UW Reel Love LGBT Film Fest, Day 2: “The Way He Looks,” “Appropriate Behavior,” “The Case Against 8”

thewayhelooks

The UW-Madison’s Reel Love LGBT Film Festival, now in its fourth year, is still the only Wisconsin film festival (and one of the few campus-based festivals nationwide) exclusively devoted to films with gay, lesbian and transgender subject matter.

The free, 15-film festival runs Thursday through Sunday at the Union South Marquee Theatre, 1308 W. Dayton St. Once scheduled in the fall, the festival has moved to the spring this year, but is otherwise another terrific collection of new films, including many Madison premieres, that show the wide range of LGBT filmmaking out there. Whether you like broad comedies, tender dramas or hot-button documentaries, they’re represented at this festival.

Each day during the festival, I’ll feature a new review of one of the films playing that day, along with capsules of the others and links to my previous reviews where available. For a full schedule, visit wudfilm.com. And, once again, it’s FREE, people!

The Way He Looks” (7 p.m. Friday) — This sensitive coming-of-age drama from Brazilian writer-director Daniel Ribeiro tells a story that’s both familiar and fresh, that of a shy teen learning to find his way in the world.

Leonardo (Ghilherme Lobo) doesn’t seem to fit in at his Sao Paolo — the fact that he’s blind makes him the target of bullies. His close friend is Giovana (Tess Amorim), who describes to him what his fellow classmates look like, shares gossip, and walks him home from school. At home, his parents are fearful of letting Leonardo do anything without their express supervision.

That starts to change when another student, Gabriel (Fabio Audi), arrives at the school. He and Leonardo take a shine to each other (they look like twins), and the kind Gabriel takes Leonardo to the movies, turns him on to Belle & Sebastian, and lets him ride on his bike handlebars late at night. One of the key things Ribeiro doesn’t do is put a label on this relationship — it’s friendship, with something under the surface that may take it to something beyond friendship.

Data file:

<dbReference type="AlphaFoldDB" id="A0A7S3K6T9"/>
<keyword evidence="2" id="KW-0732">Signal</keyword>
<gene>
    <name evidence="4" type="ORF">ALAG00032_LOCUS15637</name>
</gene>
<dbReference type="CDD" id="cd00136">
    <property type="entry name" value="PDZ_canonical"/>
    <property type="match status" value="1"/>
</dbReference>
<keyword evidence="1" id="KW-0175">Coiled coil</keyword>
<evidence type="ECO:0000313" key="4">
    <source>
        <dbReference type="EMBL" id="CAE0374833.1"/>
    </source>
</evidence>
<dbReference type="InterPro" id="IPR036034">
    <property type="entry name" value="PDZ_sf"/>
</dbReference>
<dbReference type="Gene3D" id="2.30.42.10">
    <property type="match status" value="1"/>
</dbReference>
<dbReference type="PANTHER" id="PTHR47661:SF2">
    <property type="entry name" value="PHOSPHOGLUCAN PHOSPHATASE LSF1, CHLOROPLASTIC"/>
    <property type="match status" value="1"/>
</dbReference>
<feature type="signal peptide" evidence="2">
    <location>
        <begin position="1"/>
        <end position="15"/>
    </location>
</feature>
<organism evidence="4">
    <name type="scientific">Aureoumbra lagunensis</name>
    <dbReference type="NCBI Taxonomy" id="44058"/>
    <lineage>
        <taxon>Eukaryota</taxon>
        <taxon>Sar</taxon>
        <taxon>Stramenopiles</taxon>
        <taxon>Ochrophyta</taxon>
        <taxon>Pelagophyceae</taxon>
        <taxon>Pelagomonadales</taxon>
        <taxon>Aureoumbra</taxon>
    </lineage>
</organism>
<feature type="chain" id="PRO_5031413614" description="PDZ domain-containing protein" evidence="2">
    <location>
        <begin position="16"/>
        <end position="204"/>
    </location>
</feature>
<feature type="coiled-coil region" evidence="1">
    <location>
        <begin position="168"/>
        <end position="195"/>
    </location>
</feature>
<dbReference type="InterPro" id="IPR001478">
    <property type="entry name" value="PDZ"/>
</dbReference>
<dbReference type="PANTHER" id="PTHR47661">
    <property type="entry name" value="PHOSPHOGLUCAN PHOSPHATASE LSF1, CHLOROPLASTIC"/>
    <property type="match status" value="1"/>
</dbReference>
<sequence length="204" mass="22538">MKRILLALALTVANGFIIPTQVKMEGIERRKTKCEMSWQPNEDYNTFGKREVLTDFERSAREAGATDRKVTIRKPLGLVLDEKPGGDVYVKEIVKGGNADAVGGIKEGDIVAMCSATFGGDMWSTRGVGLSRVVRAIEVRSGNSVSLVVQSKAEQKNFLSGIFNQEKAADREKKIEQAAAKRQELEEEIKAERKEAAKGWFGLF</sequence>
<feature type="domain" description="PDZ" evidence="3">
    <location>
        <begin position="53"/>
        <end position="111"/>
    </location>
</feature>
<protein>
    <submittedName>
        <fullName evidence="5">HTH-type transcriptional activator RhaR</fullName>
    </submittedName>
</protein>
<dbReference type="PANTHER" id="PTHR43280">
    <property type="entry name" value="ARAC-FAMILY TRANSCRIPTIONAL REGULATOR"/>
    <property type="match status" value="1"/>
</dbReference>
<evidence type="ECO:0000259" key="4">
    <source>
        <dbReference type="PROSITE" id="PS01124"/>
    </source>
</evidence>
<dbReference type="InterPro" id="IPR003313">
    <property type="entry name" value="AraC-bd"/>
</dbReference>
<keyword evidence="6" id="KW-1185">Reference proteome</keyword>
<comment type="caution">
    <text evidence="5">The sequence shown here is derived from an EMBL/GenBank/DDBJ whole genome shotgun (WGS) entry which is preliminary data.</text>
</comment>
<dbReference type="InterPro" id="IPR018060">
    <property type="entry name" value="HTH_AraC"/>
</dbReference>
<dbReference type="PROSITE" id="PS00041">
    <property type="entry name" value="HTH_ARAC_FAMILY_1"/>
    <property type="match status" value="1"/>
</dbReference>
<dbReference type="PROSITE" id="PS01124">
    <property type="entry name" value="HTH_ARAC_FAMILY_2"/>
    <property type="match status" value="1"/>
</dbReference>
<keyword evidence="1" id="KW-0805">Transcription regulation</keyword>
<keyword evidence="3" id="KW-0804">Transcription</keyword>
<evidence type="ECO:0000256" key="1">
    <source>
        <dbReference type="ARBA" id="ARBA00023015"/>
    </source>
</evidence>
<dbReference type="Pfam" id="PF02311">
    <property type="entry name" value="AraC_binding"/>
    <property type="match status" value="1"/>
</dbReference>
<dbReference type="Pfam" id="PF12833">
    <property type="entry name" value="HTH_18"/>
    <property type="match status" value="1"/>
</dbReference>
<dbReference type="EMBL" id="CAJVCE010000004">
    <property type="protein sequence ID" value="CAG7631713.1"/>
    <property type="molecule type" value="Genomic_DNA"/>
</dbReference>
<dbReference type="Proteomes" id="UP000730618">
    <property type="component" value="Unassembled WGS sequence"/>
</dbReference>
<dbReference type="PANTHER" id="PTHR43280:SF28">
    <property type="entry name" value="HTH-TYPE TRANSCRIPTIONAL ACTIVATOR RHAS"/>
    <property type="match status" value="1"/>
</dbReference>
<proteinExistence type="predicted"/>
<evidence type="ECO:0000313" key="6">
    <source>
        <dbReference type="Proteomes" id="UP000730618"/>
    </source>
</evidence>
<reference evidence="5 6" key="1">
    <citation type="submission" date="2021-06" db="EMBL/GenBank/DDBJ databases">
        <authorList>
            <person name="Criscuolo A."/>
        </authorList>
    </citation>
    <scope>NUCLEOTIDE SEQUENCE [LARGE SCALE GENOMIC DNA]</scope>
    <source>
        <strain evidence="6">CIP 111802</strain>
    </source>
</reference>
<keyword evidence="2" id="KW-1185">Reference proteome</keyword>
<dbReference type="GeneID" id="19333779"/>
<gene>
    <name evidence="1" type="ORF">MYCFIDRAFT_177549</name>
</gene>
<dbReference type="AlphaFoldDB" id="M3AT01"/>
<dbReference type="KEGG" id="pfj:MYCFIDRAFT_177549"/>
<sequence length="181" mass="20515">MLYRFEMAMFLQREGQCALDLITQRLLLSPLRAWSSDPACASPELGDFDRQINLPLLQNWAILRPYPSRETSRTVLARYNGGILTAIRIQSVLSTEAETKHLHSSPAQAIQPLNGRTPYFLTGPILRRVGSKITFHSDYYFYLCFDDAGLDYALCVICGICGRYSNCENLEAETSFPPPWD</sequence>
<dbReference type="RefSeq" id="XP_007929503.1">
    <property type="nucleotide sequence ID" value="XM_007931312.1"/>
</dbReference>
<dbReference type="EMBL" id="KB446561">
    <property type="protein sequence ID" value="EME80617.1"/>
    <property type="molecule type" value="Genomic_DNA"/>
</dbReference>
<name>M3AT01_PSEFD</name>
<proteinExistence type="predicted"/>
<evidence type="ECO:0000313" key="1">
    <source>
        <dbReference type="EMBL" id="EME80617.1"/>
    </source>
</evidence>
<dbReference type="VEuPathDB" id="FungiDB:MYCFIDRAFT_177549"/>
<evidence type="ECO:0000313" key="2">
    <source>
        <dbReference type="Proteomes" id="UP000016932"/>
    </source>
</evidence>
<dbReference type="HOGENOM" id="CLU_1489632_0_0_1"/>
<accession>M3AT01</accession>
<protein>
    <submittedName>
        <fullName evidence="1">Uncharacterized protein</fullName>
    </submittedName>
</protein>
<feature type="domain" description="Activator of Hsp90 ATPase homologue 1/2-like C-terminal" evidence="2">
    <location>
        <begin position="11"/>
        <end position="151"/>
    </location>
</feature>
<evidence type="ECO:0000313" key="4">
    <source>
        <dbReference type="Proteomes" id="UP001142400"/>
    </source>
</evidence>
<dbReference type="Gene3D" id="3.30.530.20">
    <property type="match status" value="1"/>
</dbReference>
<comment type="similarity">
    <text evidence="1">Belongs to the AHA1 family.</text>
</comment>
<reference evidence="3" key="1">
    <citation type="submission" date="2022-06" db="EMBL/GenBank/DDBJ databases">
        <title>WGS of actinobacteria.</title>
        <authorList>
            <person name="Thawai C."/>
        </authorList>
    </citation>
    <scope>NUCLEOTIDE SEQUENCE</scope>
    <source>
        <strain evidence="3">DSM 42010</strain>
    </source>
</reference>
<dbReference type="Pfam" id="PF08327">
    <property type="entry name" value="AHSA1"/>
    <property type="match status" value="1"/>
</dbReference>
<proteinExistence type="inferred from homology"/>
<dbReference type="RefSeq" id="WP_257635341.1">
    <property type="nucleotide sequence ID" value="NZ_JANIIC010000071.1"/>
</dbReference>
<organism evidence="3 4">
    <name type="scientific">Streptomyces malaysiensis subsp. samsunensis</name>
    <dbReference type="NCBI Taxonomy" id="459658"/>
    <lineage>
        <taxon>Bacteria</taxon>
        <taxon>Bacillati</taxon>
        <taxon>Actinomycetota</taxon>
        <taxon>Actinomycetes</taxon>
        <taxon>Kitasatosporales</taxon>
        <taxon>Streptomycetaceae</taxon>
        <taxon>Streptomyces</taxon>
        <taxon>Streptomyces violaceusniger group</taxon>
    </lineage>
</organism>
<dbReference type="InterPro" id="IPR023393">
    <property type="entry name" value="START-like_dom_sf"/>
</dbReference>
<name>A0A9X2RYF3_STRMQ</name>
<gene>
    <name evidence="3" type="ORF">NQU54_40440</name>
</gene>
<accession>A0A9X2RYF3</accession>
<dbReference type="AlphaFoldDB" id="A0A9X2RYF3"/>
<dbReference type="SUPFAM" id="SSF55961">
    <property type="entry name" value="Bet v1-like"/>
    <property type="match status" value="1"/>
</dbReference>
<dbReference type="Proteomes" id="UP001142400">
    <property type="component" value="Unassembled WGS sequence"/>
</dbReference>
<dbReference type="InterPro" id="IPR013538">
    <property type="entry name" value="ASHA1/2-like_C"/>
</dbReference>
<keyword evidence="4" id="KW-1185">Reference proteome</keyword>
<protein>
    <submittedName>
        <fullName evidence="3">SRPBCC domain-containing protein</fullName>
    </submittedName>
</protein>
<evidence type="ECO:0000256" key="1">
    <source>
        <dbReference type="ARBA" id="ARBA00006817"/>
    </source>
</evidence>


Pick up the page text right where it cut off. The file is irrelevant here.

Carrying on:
There are moments where “The Way He Looks” skirts the edge of an after-school special, but Ribeiro generally keeps things on the right side of melodrama. The relationship between Leonardo and Gabriel is sweet, but so is the friendship between Leonardo and Giovana, who may harbor a crush on Leonardo, but is wise enough to not to let heartbreak get in the way of their bond. There’s also a nice rapport between Leonardo and his father; in one scene, late at night, his father helps him shave and suggests that, deep down, he’s proud of his son for rebelling against his parents’ strict rules.

The film’s unabashed happy ending might strike some as a little forced, but I think Ribeiro is smart enough to suggest that this swoon of first love, like so many first loves, might not be as eternal as it seems. Still, it’ll send you out of the theater with a smile on your face — hard to resist those Belle & Sebastian tunes.

The Case Against 8” (4:30 p.m. Friday) — This acclaimed documentary looks at one of the first dominoes to fall in the fight for marriage equality, as attorneys Ted Olson and David Boies (former opponents in Bush v. Gore) tirelessly argued against California’s Proposition 8 same-sex marriage ban.

AppropriateBehavior

Appropriate Behavior” (9:30 p.m. Friday) — My full review is here. Fans of HBO’s “Girls” may recognize writer-director-star Desiree Akhavan from last season, but she proves a sparkling comic voice all her own in this mildly autobiographical tale of a bisexual Iranian-American woman adrift in New York after her girlfriend dumps her. Akhavan fashions some clever comic scenes (and simmering sexual ones) in this engaging film about looking for your place while in your 20s, and realizing that you’ll have to fashion one of your own.

Hedwig and the Angry Inch” (11:30 p.m. Friday) — Now that Neil Patrick Harris has taken on the role of everyone’s favorite transgender rocker on Broadway, it’s time to revisit the original John Cameron Mitchell film version in all its raucous glory.

 

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